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Patt Morrison Talks:

Interesting speakers are frequent guests at the monthly meetings of the Activist Support Circle. June 27’s meeting drew a large and lively group to hear Patt Morrison, journalist and TV-radio host.

Morrison, whose syndicated column appears in over 200 newspapers including the Los Angeles Times, is also known for her stint as co-host of KCET’s Life and Times and for her radio show on KPCC-FM. As a commentator, she has been heard on NPR and the BBC. She is the author of Rio L.A., Tales from the Los Angeles River. Her interviews with significant figures and her often humorous but progressive commentaries are regarded by many as important contributions to freedom of information. Support Circle host Jerry Rubin told her, “Everyone loves you for everything you do.”

Morrison began by saying: “I do a lot of traveling and it’s a different world outside of LA. Here we don’t have a lot of differences – that is, we are different, but we are conscious of a lot of issues. But when you go to other places, it’s like another planet.

“The first hurdle is to educate people. I try to appeal to people who might not listen if I was right in their face. I use humor in my column – it’s a way of disarming people.”

Morrison’ s forthright opinions have garnered her a lot of angry mail – she unabashedly called it “hate mail.” But in regard to responding to her detractors – and to any opponents – she said, “You never match their anger. You thank them politely, you point out their mistakes. When you [don’t get as angry as them] you win the argument.” She also reminded the activists that political arguments and social commentaries are more effective when made simple to understand. “Tell one person’s story and then add that this is one of a million such stories, rather than attempting to tell a million stories at once.”

Questions from the audience provided Morrison with the chance to illuminate the story of her life. One person asked: how did she “become” Patt Morrison? “You should ask my father,” she joked. She explained that she grew up in a small town in Ohio, in a working-class family. Her “pagan grandfather” was delighted when she was expelled from Sunday School because she explained the parting of the Red Sea by saying it “must have been low tide.” She did a great deal of reading at her town’s one library and was inspired to a career in journalism when she read a book about 19th century journalist Nelly Bly, who exposed corruption and traveled the globe.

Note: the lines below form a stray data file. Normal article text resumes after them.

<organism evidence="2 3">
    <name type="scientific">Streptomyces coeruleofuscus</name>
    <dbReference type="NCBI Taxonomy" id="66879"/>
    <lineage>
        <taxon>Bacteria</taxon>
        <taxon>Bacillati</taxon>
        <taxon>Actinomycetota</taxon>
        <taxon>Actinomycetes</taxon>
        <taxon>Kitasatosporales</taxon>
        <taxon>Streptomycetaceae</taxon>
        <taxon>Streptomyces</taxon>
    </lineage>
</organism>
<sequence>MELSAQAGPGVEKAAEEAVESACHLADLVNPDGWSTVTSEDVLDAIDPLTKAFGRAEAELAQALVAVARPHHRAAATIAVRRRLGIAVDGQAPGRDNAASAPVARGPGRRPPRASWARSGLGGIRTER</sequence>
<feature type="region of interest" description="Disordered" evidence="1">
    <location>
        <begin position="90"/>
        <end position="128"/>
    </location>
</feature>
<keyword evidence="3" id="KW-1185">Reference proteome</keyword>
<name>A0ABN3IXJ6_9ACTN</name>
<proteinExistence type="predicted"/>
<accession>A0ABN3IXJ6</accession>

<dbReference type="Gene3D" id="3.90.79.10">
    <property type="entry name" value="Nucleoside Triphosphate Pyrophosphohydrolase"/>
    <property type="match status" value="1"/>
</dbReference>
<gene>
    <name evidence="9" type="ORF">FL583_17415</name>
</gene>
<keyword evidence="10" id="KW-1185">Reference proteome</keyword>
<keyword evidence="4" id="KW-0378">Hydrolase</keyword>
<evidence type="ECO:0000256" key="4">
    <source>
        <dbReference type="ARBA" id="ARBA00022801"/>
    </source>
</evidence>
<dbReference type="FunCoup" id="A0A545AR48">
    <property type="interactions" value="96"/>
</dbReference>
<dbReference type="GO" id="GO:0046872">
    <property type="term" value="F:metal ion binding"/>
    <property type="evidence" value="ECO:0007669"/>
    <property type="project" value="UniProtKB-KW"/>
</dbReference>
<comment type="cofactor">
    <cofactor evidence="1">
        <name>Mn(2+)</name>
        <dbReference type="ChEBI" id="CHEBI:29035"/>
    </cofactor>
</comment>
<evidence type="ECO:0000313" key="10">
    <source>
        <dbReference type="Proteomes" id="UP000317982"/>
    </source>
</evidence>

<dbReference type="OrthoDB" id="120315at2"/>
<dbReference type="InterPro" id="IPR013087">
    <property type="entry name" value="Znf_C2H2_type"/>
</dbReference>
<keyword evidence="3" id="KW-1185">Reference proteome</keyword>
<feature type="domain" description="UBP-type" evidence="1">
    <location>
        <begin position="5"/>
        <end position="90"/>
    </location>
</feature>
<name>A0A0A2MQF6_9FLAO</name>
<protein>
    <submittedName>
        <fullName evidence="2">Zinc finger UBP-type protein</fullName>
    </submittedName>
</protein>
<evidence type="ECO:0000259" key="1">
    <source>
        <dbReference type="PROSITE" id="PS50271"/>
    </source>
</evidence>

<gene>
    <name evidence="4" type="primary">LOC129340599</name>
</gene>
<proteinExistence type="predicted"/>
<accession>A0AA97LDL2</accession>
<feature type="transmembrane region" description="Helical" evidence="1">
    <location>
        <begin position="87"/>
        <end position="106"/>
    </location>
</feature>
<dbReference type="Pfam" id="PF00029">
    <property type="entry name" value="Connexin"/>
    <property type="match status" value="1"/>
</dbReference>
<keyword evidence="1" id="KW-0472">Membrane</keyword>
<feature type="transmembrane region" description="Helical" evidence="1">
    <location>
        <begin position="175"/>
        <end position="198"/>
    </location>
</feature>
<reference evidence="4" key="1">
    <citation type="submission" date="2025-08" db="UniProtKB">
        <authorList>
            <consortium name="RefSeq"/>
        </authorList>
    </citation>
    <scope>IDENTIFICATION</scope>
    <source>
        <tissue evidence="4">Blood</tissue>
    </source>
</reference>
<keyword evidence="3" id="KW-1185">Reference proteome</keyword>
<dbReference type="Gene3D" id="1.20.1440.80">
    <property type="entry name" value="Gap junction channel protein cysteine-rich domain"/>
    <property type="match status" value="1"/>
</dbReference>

Morrison was also asked about censorship (“I’ve been at the Times since I was 17 – I never had a problem with [censorship].”) The secret, she said, is to simply tell the truth, to put out what the facts are. On the changes that have happened with media consolidation, she reminded people: “Don’t confuse the owners with people who work for them – like me.” On the “dumbing down” of the culture? “We’re using gadgets instead of knowledge. We are more tuned into our opinions thanks to the Internet, but we’re tuned into people who agree with us.”

And inevitably, someone complimented Morrison about her signature hats. Morrison explained that she began wearing hats when she was young due to a congenital skin condition. “It also works well at press conferences – it provides shade and it’s good for self-defense!”

‘No one wears hats as well as you do,” a woman told her. “Your hats are better than Bella Abzug’s.”

“Oh, hers were terrible,” joked Morrison. “And Hedda Hopper’s were even worse.”

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